Thursday, January 19, 2012

Feral Nurdles and Toxic Soup

Captain Charles Moore, sailor, sea captain, ocean pollution researcher, citizen activist, author of “Plastic Ocean,”  urges us to refuse to participate in the relentless toxic pollution of our oceans with plastics. He has worked tirelessly and passionately since 1997 to study the plastic debris choking our oceans and poisoning the watery depths that are an integral part of our earth’s biosystems.  He and his associates have found the oceans to be contaminated with plastic particles that create a toxic soup ingested by the largest and smallest creatures, with devastating consequences.

Feral Nurdles
Do you know what nurdles are? What could feral nurdles be? I had never heard of nurdles before reading “Plastic Ocean.” They are tiny, pre-production plastic pellets from which almost all plastic products are made, kind of like flour is to bread, nurdles are to plastic products, a main ingredient. Feral nurdles are nurdles that have escaped the factory production process or the transportation process through sloppy or non-existent handling processes and accidents such as spills from shipping or trucking collisions. Why does Captain Moore talk about nurdles, feral or otherwise? Because they are in our oceans, when they shouldn’t be, and because of their makeup, they attract toxins from the water they are in, drawing them and holding them, as well as releasing them. They are embedded in the silt, are saturated with harmful algal spores that cause choking algal blooms and kill sea life (as well as human life), and are ingested by marine life. And because they are plastic, they aren’t edible and they don’t biodegrade – ever. International Pellet Watch studies and reports on these preproduction plastic pellets. Nurdles – sounds like a Dr. Seuss term, but it turns out they are not amusing or clever, just deadly.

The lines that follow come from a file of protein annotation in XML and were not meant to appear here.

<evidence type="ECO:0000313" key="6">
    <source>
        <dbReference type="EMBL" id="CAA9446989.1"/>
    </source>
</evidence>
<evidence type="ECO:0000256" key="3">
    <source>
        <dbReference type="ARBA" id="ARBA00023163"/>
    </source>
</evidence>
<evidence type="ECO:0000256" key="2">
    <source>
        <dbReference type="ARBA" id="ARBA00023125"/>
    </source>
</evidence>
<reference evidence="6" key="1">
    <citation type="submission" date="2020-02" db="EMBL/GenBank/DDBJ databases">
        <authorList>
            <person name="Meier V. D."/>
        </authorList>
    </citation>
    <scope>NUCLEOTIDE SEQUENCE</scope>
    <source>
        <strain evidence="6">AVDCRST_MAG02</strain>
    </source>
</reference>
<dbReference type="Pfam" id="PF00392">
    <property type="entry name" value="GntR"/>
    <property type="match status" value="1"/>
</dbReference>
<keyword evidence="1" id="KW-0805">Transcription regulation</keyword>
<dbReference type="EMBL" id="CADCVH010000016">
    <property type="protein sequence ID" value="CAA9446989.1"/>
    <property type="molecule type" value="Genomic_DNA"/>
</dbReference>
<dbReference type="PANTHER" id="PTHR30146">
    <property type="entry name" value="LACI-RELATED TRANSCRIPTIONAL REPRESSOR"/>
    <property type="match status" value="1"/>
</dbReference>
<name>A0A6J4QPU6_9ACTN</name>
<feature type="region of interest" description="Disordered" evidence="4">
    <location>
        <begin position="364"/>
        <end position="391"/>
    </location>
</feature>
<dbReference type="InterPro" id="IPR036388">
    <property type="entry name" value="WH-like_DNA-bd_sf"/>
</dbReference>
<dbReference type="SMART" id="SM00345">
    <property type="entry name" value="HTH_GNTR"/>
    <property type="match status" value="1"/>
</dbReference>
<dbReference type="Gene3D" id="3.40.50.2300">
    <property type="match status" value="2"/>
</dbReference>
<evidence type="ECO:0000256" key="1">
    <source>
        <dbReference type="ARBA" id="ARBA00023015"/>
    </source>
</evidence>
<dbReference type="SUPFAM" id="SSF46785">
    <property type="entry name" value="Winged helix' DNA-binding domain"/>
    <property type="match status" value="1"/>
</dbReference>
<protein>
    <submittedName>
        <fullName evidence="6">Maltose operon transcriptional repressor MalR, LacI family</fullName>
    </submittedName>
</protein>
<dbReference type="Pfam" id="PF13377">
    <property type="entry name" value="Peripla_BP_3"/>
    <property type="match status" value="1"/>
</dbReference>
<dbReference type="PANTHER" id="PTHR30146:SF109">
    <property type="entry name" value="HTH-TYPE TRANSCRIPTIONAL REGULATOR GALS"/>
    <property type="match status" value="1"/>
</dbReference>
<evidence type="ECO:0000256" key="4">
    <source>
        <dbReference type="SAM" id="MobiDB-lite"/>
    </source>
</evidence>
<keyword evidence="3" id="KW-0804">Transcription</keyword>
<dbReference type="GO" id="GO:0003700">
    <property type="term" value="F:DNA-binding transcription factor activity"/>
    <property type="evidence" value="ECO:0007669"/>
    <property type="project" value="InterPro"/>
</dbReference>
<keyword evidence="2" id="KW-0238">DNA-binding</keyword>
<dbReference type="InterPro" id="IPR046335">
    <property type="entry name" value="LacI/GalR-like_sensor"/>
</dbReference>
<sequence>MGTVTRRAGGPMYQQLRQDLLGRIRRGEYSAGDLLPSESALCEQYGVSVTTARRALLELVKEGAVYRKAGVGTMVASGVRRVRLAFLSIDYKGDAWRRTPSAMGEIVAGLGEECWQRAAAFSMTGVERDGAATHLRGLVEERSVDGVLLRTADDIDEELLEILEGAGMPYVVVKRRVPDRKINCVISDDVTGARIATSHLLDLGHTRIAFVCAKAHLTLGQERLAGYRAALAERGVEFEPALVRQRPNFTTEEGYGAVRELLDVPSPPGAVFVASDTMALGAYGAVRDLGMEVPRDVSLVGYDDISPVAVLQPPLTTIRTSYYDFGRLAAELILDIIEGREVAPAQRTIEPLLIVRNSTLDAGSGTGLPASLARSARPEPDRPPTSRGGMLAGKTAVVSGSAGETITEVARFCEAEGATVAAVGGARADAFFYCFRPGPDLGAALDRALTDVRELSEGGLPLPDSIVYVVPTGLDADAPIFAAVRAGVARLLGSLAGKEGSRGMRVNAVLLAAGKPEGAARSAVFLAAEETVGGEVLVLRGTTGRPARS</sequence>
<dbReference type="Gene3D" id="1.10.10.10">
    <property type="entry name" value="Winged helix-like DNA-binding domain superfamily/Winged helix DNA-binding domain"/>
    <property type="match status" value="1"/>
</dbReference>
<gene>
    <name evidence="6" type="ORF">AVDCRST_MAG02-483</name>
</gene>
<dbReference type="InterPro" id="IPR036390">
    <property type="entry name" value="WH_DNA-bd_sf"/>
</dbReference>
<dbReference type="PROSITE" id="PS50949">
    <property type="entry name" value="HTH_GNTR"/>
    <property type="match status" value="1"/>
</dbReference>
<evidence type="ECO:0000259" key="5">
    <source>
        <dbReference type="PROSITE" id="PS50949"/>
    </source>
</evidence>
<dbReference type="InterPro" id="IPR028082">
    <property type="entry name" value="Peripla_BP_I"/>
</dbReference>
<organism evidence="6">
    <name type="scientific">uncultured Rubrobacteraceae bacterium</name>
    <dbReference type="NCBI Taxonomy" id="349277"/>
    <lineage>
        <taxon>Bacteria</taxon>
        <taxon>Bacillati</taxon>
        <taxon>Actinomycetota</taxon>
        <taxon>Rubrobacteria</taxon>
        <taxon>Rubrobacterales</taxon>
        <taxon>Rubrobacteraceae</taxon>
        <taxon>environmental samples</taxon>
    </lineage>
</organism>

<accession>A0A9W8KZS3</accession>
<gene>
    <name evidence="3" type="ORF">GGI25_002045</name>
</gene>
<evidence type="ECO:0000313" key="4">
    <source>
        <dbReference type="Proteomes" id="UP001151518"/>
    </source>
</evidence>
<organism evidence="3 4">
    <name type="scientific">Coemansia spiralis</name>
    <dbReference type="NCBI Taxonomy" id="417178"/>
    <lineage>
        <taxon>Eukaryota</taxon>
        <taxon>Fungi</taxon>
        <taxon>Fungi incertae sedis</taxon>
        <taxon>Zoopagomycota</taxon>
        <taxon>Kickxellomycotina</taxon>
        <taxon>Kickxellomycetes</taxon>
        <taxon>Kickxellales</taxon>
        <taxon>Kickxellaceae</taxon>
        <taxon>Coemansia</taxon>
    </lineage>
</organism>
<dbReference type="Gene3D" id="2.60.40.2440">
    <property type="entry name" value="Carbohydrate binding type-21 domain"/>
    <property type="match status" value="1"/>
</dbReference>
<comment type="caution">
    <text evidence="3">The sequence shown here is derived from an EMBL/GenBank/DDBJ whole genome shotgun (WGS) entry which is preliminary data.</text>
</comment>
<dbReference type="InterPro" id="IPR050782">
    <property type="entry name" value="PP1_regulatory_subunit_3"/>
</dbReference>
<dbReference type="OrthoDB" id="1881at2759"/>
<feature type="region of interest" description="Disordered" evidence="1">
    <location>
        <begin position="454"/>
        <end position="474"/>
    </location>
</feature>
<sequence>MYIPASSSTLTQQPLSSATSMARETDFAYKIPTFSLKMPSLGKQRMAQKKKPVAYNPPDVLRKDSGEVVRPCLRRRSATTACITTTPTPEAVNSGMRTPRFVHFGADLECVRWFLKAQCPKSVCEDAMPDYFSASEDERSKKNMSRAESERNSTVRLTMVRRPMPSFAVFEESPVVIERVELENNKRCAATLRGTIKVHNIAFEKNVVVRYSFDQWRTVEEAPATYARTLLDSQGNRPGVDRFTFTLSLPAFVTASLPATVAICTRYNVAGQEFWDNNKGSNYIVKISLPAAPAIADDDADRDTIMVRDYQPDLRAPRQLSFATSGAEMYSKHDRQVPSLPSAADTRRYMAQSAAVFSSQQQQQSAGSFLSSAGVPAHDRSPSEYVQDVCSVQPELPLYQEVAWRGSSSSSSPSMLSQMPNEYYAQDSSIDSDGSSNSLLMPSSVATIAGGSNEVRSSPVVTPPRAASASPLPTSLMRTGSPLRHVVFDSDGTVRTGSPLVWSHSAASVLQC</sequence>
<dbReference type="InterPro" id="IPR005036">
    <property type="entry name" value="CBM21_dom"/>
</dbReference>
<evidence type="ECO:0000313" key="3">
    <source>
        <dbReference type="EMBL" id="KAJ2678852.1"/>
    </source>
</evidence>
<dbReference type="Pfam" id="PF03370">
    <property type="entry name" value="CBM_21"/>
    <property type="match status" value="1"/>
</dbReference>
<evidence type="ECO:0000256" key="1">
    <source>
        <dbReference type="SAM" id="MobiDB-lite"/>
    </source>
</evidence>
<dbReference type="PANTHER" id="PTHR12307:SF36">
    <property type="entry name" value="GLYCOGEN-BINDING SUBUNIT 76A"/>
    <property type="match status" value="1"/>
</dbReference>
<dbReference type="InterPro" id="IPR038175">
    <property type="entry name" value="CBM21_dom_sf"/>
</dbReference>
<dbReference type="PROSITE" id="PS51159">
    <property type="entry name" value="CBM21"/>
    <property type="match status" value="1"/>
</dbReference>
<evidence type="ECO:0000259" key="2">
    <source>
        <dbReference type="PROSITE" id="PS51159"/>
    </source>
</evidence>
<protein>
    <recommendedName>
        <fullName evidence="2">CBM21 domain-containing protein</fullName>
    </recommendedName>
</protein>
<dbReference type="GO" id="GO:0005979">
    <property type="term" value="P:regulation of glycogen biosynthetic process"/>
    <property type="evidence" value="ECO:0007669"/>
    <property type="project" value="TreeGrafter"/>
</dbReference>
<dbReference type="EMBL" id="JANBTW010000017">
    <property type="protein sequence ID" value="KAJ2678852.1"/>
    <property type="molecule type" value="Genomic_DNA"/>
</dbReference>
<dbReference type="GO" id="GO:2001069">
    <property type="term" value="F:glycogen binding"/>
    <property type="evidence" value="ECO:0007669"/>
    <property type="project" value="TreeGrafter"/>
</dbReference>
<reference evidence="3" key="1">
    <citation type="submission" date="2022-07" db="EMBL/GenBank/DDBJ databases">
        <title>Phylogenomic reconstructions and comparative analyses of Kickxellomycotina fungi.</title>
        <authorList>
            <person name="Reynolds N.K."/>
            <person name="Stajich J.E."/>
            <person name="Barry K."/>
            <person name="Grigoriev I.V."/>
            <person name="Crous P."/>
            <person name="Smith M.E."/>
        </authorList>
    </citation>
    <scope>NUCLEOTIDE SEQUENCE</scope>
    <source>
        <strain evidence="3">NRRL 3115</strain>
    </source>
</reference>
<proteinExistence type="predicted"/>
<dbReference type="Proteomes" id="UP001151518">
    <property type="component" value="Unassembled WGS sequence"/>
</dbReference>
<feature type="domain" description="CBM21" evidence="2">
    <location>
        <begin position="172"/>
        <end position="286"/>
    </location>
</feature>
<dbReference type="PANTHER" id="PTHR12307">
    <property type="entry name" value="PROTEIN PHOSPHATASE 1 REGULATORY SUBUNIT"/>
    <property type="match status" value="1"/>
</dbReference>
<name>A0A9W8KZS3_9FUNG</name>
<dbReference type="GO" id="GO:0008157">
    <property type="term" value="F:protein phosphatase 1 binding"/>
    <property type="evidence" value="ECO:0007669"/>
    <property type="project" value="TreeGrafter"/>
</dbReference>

Toxic Soup
Captain Moore discusses the toxic soup that has taken over large parts of our world’s oceans because of plastic pollution. More alarming even than the visible floating plastic trash seen from the deck of a sailing ship are the tiny plastic pieces, many as old as 50 years, that swirl now in our oceans’ depths, the result of the breaking up of plastic garbage such as toys, packaging, utensils and shipping gear. These tiny plastic particles attract and adsorb toxic substances such as PCB’s, pesticides and BPA, persistent organic pollutants, as well as releasing the toxins during their watery journey, especially where they are aggregated in large quantities. I don’t want to swim anywhere near the toxic soup areas of our oceans, or eat any seafood exposed to toxic soup at any point in its lifecycle. The toxins in plastics and pesticides wreak havoc on the human body and physiology, adversely affecting normal development, reproductive processes and normal cell functions.  That expensive coastal beach vacation? Better research the water pollution in the area before paying good money to be exposed to a toxic environment.

The absolute lawlessness on the world’s oceans which has led to the high levels of pollutants and contaminants, with devastating effects on wildlife, is outrageous. Captain Moore explains in very easy terms in “Plastic Ocean” how environmental laws have failed to protect our oceans and marine wildlife. He also discusses at some length the history of plastics and the timelines of plastic pollution of our oceans. Shockingly and sadly, he outlines how marine wildlife ingest plastic debris in our oceans, mistaking it for similar looking natural food such as squid, fish eggs and plankton. He talks about how albatross parents feed plastic bottle caps to their hungry chicks, how whales and other large sea animals die agonizing deaths from guts filled and blocked with plastic bags and fishing gear like nets and lines, and how the tiniest sea creatures are inundated with inedible and toxic plastic bits.

What Can You Do?
What can you do right now to stop polluting our oceans? Read “Plastic Ocean,” copyright 2011. Check out and learn how to purge your lifestyle of polluting, toxic plastics. REFUSE to buy or use any more plastic. Buy locally as much as possible to reduce the amount of packaging you discard. Help Captain Moore and his colleagues and associates hold everyone accountable for their plastic footprint and protect our oceans, part of our world’s living biosystem.

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